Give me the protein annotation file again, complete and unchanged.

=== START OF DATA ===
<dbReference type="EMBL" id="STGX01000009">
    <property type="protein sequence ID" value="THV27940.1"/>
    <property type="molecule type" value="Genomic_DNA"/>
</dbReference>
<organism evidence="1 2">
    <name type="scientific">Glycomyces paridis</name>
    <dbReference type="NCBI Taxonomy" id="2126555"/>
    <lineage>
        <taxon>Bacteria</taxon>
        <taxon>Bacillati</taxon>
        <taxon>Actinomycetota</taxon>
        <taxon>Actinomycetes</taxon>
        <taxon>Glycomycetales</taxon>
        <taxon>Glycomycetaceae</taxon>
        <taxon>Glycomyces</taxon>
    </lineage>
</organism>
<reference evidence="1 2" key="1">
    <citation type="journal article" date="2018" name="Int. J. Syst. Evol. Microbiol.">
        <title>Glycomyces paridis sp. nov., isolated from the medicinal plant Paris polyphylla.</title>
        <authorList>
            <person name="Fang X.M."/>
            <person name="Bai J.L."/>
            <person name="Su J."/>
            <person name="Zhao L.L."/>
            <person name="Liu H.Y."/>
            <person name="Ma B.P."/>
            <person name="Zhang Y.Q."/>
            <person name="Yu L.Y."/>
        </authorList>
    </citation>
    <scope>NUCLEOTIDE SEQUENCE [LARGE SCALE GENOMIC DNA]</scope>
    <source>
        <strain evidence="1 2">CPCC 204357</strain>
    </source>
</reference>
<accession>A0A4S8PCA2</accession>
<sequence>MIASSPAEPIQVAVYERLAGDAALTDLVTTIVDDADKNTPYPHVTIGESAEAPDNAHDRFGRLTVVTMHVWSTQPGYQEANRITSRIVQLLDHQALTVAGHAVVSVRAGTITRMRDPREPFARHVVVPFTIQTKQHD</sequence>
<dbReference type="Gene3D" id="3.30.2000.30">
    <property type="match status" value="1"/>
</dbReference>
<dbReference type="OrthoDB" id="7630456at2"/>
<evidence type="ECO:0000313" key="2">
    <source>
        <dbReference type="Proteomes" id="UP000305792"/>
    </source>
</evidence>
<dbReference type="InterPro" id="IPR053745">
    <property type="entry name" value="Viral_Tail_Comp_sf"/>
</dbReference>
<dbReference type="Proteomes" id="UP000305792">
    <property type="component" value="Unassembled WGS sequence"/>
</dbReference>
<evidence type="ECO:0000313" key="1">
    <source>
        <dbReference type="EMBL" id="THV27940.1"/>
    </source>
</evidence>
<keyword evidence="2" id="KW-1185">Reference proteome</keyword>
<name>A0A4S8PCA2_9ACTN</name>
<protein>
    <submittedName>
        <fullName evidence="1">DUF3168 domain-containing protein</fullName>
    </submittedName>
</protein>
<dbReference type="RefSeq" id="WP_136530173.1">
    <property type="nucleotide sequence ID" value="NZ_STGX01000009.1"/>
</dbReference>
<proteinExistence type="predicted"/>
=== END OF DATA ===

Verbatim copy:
<dbReference type="EMBL" id="STGX01000009">
    <property type="protein sequence ID" value="THV27940.1"/>
    <property type="molecule type" value="Genomic_DNA"/>
</dbReference>
<organism evidence="1 2">
    <name type="scientific">Glycomyces paridis</name>
    <dbReference type="NCBI Taxonomy" id="2126555"/>
    <lineage>
        <taxon>Bacteria</taxon>
        <taxon>Bacillati</taxon>
        <taxon>Actinomycetota</taxon>
        <taxon>Actinomycetes</taxon>
        <taxon>Glycomycetales</taxon>
        <taxon>Glycomycetaceae</taxon>
        <taxon>Glycomyces</taxon>
    </lineage>
</organism>
<reference evidence="1 2" key="1">
    <citation type="journal article" date="2018" name="Int. J. Syst. Evol. Microbiol.">
        <title>Glycomyces paridis sp. nov., isolated from the medicinal plant Paris polyphylla.</title>
        <authorList>
            <person name="Fang X.M."/>
            <person name="Bai J.L."/>
            <person name="Su J."/>
            <person name="Zhao L.L."/>
            <person name="Liu H.Y."/>
            <person name="Ma B.P."/>
            <person name="Zhang Y.Q."/>
            <person name="Yu L.Y."/>
        </authorList>
    </citation>
    <scope>NUCLEOTIDE SEQUENCE [LARGE SCALE GENOMIC DNA]</scope>
    <source>
        <strain evidence="1 2">CPCC 204357</strain>
    </source>
</reference>
<accession>A0A4S8PCA2</accession>
<sequence>MIASSPAEPIQVAVYERLAGDAALTDLVTTIVDDADKNTPYPHVTIGESAEAPDNAHDRFGRLTVVTMHVWSTQPGYQEANRITSRIVQLLDHQALTVAGHAVVSVRAGTITRMRDPREPFARHVVVPFTIQTKQHD</sequence>
<dbReference type="Gene3D" id="3.30.2000.30">
    <property type="match status" value="1"/>
</dbReference>
<dbReference type="OrthoDB" id="7630456at2"/>
<evidence type="ECO:0000313" key="2">
    <source>
        <dbReference type="Proteomes" id="UP000305792"/>
    </source>
</evidence>
<dbReference type="InterPro" id="IPR053745">
    <property type="entry name" value="Viral_Tail_Comp_sf"/>
</dbReference>
<dbReference type="Proteomes" id="UP000305792">
    <property type="component" value="Unassembled WGS sequence"/>
</dbReference>
<evidence type="ECO:0000313" key="1">
    <source>
        <dbReference type="EMBL" id="THV27940.1"/>
    </source>
</evidence>
<keyword evidence="2" id="KW-1185">Reference proteome</keyword>
<name>A0A4S8PCA2_9ACTN</name>
<protein>
    <submittedName>
        <fullName evidence="1">DUF3168 domain-containing protein</fullName>
    </submittedName>
</protein>
<dbReference type="RefSeq" id="WP_136530173.1">
    <property type="nucleotide sequence ID" value="NZ_STGX01000009.1"/>
</dbReference>
<proteinExistence type="predicted"/>